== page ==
Thank you for contacting me about the Report Stage of the Environment Bill. I apologise for the delay in responding to your email. As you can imagine, I have received a huge increase in casework as a result of the Coronavirus pandemic.

In June, Boris Johnson said that his government will “build back better” and “build back greener”, but the Tories’ previous track record demonstrates very little desire to put environmental issues at the heart of the government’s agenda.

Whilst the Environment Bill should have represented an opportunity for the government to firmly commit to a bold domestic strategy on climate change, the Environment Bill does not come close to the urgent and decisive action that is so desperately needed.

Boris Johnson’s government is doing all it can to resist concrete protections, leaving our environment and ultimately the climate as a bargaining chip for new trade agreements that would undercut Britain’s environmental standards. The Environment Bill does little to help, replacing the EU’s comprehensive framework of environmental protections with four simple long-term targets over which the government has nearly complete discretion to change at any time.

I was proud to stand on a bold and radical plan to tackle the climate crisis in the 2019 General Election. It is bitterly disappointing that Labour cannot enact this vision in government. I have spoken out about the urgent action that is required when it comes to climate change over the past 15 years as an MP. And whilst this government continues to ignore the seriousness of the climate crisis, I will continue to do so.

Having seen first-hand the role that the UK can play in leading a global strategy to tackle climate change when I attended COP 15 in Copenhagen back in 2009, I am disappointed that the government are failing to take the opportunity it has to show real global leadership in tackling the climate crisis, especially as we approach COP 26, which the UK is hosting in Glasgow later this year.

As you know, the Report Stage of the Environment Bill took place in the House of Commons in January. Labour had tabled amendments to the Environment Bill maintaining the ban on bee-killing pesticides, ensuring the independence of the proposed environmental watchdog and enforcing stricter air quality targets by 2030. Regrettably, the government rejected these amendments and announced a pause to the Report Stage. This means that some amendments to the Environment Bill will not be debated by MPs until May, with the legislation unlikely to pass until at least the autumn.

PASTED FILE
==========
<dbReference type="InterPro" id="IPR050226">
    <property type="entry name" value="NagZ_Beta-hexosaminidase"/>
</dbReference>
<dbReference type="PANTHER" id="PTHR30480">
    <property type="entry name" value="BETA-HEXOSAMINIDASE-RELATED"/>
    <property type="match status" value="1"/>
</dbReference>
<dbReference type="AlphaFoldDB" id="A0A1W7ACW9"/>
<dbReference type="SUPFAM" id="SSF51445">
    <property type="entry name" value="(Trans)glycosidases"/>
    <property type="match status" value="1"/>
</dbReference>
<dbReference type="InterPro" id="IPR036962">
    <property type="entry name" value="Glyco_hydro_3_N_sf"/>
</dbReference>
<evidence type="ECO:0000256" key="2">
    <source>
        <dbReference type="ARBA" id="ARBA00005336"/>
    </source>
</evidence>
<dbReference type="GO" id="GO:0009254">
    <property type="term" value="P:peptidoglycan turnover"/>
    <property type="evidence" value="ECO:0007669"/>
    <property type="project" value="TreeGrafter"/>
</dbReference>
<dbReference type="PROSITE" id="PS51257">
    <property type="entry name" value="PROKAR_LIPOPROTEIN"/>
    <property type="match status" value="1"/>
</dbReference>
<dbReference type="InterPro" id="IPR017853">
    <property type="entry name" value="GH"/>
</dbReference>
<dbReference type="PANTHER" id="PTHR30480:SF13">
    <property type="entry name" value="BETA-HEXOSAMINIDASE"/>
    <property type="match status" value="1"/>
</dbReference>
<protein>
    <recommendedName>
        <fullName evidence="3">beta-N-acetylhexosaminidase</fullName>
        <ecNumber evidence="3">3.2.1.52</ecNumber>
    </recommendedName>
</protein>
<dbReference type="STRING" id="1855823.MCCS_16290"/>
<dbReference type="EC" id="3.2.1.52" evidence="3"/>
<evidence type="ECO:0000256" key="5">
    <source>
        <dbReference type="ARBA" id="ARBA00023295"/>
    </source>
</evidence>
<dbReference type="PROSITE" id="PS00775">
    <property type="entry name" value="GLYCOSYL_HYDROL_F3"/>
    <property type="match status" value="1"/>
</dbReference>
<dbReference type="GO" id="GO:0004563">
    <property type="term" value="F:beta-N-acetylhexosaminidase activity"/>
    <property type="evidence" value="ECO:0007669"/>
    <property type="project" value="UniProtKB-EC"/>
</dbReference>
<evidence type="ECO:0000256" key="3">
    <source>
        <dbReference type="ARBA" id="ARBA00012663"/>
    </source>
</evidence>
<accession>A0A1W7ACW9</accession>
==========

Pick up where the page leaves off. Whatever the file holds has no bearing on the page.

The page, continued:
As Labour’s Shadow Environment Secretary, Luke Pollard, said:

“We could be waiting over six months more for an environmental watchdog, for powers to stop our children breathing unsafe air, and to regulate ministers’ actions… This simply isn’t good enough.

“What a terrible message to send to the world in the year we’re hosting COP 26. This was supposed to be in law before Britain left the Brexit transition period and it’s not. It was supposed to be bold and world leading because of the urgency of the climate crisis and it’s not.

“But this is a go-slow government when it comes to environmental action. If you could solve the climate crisis with press releases, then the planet would have nothing to worry about – but it is actions, not words, that we need.”

You can be assured that we will continue to push for bold action on environmental issues in the Labour Party as the Environment Bill continues its journey through Parliament.

Thank you again for sharing your thoughts with me about this important issue. If you have any further points you would like to raise, please do not hesitate to get back in touch.

Best wishes,


The Rt Hon. Emily Thornberry MP

Islington South and Finsbury

Shadow Secretary of State for International Trade

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